There seems to be a resurgence of interest in the work of Nick Enright. For a couple of weeks this month it was possible to see two of his works, Miracle City and Daylight Saving, running simultaneously in professional productions on stage in Sydney. The most intriguing is the musical Miracle City, perhaps the most famous Australian musical we’ve never seen – that is until now.
Miracle City was originally given a development season by Sydney Theatre Company in 1996, directed by Gale Edwards. It received an enthusiastic reception at the time, but apart from a modified version, directed by Enright himself for WAAPA, it has not been seen again until resurrected by Luckiest Productions for this season at The Hayes Theatre.
Set in the 1990’s and inspired by the careers of televangelists, Jim and Tammy Faye Bakker, all the action in Miracle City takes place in a cable television studio, on a Sunday morning, before, during and after the televising of the Truswell family’s weekly television show.
Mike McLeish gives a superb performance as the evangelist, Ricky Truswell, using his winning smile, silver tongue and apple-pie-fresh family to convince viewers to part with their savings to finance Miracle City – his religious theme park. How far Truswell will go to achieve his aim becomes shockingly clear as the show progresses.
Hilary Cole is delightfully convincing as Truswell’s sixteen-year-old daughter, Loretta, and Cameron Holmes as her young brother, Ricky-Bob is heartbreaking as he registers the realisation of the fate of his sister.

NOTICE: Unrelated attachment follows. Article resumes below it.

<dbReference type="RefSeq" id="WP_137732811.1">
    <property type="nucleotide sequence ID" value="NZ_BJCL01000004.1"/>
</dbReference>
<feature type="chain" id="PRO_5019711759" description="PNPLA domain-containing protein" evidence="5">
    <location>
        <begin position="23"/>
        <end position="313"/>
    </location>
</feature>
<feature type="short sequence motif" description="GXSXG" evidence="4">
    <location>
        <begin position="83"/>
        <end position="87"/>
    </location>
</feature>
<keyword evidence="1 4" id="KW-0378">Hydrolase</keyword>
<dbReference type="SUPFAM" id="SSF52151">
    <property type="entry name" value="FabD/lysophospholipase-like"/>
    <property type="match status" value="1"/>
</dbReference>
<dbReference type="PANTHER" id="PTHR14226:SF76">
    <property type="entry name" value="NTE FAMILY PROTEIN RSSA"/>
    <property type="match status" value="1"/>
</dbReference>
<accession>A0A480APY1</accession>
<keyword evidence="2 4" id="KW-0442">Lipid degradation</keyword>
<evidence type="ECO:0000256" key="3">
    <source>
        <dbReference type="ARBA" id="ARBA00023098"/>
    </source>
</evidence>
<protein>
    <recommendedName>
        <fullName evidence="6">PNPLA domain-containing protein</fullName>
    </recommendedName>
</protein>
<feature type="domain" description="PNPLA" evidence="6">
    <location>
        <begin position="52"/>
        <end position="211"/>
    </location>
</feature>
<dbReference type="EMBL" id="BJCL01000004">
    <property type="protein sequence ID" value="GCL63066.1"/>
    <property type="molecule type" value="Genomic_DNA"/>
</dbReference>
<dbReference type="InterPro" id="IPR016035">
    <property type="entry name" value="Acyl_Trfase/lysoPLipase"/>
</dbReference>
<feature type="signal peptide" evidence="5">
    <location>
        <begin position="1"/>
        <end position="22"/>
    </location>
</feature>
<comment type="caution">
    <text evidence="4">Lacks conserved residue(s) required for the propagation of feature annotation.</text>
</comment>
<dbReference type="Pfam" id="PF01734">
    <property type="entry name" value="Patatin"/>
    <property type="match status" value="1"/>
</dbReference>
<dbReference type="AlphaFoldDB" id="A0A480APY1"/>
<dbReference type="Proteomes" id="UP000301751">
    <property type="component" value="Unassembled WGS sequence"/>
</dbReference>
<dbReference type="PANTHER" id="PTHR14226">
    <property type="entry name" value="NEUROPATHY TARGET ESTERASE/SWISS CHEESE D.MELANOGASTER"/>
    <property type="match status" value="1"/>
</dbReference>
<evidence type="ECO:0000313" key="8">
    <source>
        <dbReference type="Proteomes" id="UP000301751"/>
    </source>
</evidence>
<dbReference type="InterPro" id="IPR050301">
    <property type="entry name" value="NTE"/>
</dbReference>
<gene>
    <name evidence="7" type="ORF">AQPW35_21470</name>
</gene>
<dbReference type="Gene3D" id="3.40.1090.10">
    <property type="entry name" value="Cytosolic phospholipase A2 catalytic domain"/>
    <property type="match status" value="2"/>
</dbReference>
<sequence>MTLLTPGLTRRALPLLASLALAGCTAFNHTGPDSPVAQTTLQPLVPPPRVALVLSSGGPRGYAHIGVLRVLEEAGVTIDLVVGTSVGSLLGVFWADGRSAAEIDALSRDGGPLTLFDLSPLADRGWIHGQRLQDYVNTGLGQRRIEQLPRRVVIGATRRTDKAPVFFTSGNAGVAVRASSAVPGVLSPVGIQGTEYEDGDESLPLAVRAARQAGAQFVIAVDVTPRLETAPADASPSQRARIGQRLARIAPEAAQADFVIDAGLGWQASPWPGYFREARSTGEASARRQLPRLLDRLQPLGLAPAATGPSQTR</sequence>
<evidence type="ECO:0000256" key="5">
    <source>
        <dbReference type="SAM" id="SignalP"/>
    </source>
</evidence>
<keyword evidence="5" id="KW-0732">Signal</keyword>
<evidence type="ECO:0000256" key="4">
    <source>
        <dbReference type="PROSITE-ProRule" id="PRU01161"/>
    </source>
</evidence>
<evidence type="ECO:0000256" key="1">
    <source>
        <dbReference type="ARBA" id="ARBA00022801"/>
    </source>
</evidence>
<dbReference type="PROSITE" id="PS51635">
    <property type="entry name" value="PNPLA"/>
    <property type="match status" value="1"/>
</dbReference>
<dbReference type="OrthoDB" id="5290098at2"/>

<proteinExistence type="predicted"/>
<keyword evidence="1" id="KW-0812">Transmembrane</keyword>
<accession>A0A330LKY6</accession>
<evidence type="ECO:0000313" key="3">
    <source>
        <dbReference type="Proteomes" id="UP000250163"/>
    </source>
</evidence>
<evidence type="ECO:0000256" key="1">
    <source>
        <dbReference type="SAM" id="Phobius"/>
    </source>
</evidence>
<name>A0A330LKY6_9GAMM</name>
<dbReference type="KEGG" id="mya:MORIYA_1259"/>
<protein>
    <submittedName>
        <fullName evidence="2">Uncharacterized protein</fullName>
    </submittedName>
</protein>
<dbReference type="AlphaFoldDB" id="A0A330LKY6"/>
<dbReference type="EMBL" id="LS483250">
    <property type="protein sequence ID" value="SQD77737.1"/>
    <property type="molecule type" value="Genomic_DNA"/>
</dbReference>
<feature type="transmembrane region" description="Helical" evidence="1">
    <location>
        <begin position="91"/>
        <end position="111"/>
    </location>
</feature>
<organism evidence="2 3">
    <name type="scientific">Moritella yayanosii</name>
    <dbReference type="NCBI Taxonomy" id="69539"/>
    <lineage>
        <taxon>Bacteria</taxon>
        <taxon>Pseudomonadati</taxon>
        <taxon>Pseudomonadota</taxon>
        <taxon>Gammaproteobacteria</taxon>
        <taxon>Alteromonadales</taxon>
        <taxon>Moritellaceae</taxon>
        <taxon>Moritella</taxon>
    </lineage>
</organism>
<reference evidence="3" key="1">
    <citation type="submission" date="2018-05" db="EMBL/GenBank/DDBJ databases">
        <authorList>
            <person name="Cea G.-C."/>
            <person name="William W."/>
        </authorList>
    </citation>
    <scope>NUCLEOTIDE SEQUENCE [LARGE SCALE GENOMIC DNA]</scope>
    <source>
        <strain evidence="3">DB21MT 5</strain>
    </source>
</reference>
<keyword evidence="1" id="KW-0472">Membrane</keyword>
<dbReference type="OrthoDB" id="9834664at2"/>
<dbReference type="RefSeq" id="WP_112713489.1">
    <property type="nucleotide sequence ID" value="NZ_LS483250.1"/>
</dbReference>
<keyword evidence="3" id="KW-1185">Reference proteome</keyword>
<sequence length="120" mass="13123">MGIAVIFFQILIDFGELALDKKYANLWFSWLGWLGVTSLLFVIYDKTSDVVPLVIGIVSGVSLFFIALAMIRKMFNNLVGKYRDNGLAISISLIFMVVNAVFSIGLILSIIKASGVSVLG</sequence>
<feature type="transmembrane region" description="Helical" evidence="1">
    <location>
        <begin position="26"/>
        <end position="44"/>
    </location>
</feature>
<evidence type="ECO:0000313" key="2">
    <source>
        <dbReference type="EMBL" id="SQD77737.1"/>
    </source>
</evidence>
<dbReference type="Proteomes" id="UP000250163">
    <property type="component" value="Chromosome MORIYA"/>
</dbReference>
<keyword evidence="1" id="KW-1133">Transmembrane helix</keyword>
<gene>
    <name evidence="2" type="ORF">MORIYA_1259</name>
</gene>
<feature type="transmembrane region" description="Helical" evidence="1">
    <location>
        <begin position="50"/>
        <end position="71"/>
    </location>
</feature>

However it is Truswell’s charismatic wife, Lora-Lee, who is the linchpin of the family business and the family, and in this role Blazey Best is simply mesmerising. Whether exhorting the viewers to support her husband, leading the choir in inspirational songs, comforting her staff, or crumbling under the weight of her husband’s deception, her performance is as charismatic and masterful as the character she plays. Her final scene in which she discards her make-up and pride to plead with her husband is a gut-wrenching tour-de force.
As the Truswell’s three back-up singers, Marika Aubrey, Esther Hannaford and Josie Lane, not only sing up a storm but also manage to create three distinctly interesting characters. Esther Hannaford, as struggling drug-addict Bonnie-Mae, gets the best opportunities and the best song in the show, the soaring ballad I’ll Hold On.
Peter Kowitz is flesh-crawlingly creepy as the self-serving sleazy guest televangelist, Millard Sizemore, and Jason Kos brings notable presence to the role of Billy Trengrove, the stage-manager whose job it is to keep the show on track amid the chaos threatening around him.
Michael Hankin’s set design of a moveable semi-transparent gold curtain, moved around the stage by the cast, is a lesson in economical stage design. It allows us to see the action happening behind the scenes, while creating the correct atmosphere for what is happening in front, and is used to maximum effect by director Darren Yap who moves the show along at a cracking pace for its 90 minute duration, performed without an interval.
Choreography, costumes and lighting by Kelley Abbey, Roger Kirk and Hugh Hamilton serve the production well by capturing the feel of the early 1990’s. Max Lambert’s music is tuneful, appropriate and accessible while Nick Enright’s book and lyrics remain as powerful and fresh as when they were written.
The good news is that this production has been recorded for CD release. If you see it, get yourself a copy. Luckiest Productions have done music theatre enthusiasts a great service by rescuing this important Australian music theatre gem from obscurity with this excellent production.
Director: Darren Yap Musical Director: Max Lambert Choreographer: Kelly Abbey Set Designer: Michael Hankin Costume Designer: Roger Kirk Lighting Designer: Hugh Hamilton
Hayes Theatre, 19 Greenknowe Avenue, Potts Point
Season: 17 October – 16 November 2014
Image: Josie Lane, Marika Aubrey and Esther Hannaford in Miracle City – photo by Kurt Sneddon
Review: Bill Stephens